‘Hybrid’ carotid stent provides high safety outcomes


As the debate rages as to the most appropriate design for carotid stents, at the recent EuroPCR meeting in Barcelona, Spain, Dr Alberto Cremonesi, Cotignola, Italy, presented data from the CRISTALLO trial. This is a prospective, multi-centre registry designed to evaluate the safety and performance of the new Cristallo Ideale carotid stent (Invatec) with a protection device (filter of proximal) for the treatment of common and/or internal carotid artery stenosis.

This ‘hybrid’ nitinol stent combines ‘open’ cell design at the proximal and distal sections enhancing conformability, flexibility and reducing radial force in the healthy vessel segments. In addition, the ‘closed’ cell design in the central part secures the appropriately high scaffolding at the lesion site preventing plaque prolapse. The stent is delivered via a unique 5F introducer rapid exchange sheath that is highly-compatible and flexible and has ‘excellent’ trackability to treat challenging anatomies. The ergonomic handle allows for easy and accurate one-handed deployment and one radiopaque marker inside each end of the stent enhances visibility and avoids the entrapment of interventional tools when recrossing the stent.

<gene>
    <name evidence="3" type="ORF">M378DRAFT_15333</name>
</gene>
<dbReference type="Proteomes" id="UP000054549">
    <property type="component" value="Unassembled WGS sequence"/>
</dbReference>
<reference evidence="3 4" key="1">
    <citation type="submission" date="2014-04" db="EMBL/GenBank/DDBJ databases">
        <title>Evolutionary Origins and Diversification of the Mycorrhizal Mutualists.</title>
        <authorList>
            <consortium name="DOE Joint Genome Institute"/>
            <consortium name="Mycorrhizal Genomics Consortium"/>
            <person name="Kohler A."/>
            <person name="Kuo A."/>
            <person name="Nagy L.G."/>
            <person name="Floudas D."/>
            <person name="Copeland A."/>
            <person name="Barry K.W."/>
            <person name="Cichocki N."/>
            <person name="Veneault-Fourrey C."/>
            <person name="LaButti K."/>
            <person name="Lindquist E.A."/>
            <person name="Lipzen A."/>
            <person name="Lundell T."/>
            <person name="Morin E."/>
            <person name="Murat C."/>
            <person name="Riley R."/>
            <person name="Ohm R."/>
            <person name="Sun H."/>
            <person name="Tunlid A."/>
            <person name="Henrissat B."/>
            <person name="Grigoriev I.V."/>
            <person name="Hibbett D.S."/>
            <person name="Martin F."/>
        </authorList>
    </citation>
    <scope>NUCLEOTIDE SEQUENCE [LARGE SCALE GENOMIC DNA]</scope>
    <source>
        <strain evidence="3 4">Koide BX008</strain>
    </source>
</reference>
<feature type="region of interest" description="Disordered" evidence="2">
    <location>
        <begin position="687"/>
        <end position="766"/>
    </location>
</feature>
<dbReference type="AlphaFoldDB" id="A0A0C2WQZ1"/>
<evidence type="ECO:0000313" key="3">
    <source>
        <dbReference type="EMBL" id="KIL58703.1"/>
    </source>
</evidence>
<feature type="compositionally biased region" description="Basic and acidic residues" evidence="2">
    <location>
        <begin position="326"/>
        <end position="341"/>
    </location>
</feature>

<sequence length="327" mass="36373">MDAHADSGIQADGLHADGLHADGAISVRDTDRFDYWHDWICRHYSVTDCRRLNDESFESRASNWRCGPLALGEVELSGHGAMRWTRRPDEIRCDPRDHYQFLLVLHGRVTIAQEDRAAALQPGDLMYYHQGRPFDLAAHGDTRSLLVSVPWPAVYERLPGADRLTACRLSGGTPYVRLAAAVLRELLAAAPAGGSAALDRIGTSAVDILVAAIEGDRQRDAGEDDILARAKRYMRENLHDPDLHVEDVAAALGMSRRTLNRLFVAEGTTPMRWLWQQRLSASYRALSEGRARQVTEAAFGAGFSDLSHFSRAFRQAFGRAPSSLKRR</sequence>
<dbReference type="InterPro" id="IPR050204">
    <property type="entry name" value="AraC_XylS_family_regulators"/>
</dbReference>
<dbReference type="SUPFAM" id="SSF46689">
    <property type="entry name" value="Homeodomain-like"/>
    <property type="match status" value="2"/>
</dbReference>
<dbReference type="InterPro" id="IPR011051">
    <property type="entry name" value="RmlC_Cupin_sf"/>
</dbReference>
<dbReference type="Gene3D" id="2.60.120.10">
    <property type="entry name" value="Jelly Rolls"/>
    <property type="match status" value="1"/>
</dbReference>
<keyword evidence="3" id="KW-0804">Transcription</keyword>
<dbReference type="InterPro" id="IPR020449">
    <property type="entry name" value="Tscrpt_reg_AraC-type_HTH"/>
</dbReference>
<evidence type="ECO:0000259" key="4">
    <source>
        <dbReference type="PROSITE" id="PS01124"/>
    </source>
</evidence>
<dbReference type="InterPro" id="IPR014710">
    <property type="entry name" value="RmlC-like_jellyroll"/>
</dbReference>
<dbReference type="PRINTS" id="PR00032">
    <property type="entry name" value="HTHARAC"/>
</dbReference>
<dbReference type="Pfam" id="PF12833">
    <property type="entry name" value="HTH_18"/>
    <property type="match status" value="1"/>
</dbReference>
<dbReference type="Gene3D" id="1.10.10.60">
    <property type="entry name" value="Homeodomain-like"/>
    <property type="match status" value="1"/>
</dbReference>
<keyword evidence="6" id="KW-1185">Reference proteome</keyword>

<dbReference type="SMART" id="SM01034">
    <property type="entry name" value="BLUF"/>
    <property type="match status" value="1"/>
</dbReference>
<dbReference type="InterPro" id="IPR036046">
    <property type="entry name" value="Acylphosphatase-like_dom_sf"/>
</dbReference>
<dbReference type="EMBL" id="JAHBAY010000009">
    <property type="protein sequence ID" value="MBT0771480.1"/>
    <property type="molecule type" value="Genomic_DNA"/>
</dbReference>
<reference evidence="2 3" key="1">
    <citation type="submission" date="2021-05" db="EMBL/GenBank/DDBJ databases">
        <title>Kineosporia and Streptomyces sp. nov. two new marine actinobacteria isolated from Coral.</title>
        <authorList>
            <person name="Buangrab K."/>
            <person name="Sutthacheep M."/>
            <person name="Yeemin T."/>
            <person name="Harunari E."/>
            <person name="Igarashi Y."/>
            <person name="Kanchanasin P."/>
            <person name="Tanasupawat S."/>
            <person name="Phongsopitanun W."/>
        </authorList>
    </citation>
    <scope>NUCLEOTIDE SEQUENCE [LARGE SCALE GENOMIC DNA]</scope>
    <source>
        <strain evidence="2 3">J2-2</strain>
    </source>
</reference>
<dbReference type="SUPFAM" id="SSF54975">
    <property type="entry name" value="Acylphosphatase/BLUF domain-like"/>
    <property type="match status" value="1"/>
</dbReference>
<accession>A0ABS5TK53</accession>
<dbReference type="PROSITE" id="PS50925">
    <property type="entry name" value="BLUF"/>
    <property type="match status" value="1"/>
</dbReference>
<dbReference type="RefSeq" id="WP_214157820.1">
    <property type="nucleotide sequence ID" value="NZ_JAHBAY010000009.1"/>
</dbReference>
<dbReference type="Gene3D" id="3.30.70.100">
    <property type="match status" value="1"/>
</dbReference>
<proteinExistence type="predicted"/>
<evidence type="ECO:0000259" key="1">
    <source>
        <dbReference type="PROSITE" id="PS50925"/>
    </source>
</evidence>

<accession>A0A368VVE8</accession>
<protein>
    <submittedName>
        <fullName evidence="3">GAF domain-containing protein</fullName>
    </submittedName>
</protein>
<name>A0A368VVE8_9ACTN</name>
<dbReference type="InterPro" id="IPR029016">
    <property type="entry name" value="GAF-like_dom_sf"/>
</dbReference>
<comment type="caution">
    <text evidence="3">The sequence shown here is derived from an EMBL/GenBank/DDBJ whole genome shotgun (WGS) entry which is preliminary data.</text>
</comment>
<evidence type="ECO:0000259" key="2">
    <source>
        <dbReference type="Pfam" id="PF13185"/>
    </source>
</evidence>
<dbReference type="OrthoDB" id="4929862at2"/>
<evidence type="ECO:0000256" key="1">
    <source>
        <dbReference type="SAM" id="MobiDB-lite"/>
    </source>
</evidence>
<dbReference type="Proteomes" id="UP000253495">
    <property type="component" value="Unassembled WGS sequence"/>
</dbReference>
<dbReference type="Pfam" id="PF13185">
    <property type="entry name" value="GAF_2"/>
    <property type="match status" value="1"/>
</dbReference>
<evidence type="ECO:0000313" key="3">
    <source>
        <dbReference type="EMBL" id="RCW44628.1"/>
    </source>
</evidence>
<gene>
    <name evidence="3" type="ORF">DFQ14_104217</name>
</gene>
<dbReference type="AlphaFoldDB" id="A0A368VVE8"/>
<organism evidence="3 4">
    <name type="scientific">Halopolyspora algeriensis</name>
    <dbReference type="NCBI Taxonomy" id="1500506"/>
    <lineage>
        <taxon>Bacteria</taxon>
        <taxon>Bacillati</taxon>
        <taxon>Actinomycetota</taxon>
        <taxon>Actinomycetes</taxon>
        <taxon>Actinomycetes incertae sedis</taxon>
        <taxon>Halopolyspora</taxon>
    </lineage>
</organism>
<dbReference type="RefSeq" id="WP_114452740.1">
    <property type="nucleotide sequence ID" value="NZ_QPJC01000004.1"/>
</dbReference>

The primary endpoint of the study was incidence of device or procedure related major or minor adverse neurological events (MANE) through 30 days. The secondary endpoints were technical success (defined as the ability to deploy the Cristallo Ideale stent in the target lesion with the residual diameter stenosis <30%) and procedural success (defined as technical success free of procedural MANE). Inclusion criteria was de novo or post carotid endarterectomy restenotic target lesion, suitable for balloon angioplasty/stenting, as well as the morphological feasibility to use the Mo.Ma proximal flow device (Invatec) or any other filter protection device. The reference vessel diameter for stent placement is 4mm distal and <10mm proximal. Exclusion criteria included acute stroke within 14 days prior to the procedure or a major residual neurological deficit, a secondary vessel to be treated during the same procedure and an underlying disease other than atherosclerosis. A total of 124 symptomatic and asymptomatic patients were enrolled in four centres (three in Italy, one in Germany). Stent length of 30mm was used in 24.19% of patients and 40mm in 75.81% of patients, with post-dilatation performed in 97.58% of the procedures. Distal filters were used in 41.13% of the procedures and the Mo.Ma device in 58.87% of the procedures. The technical success rate was 100% in spite of several unfavourable anatomies and there were no reported minor or major neurological events. In conclusion, Cremonesi said, “In centres where serious training and credentialing programme in endovascular procedures represents the standard of care, this new hybrid stent concept fitting unselected anatomies allowed operators to achieve exceptionally high safety standards.”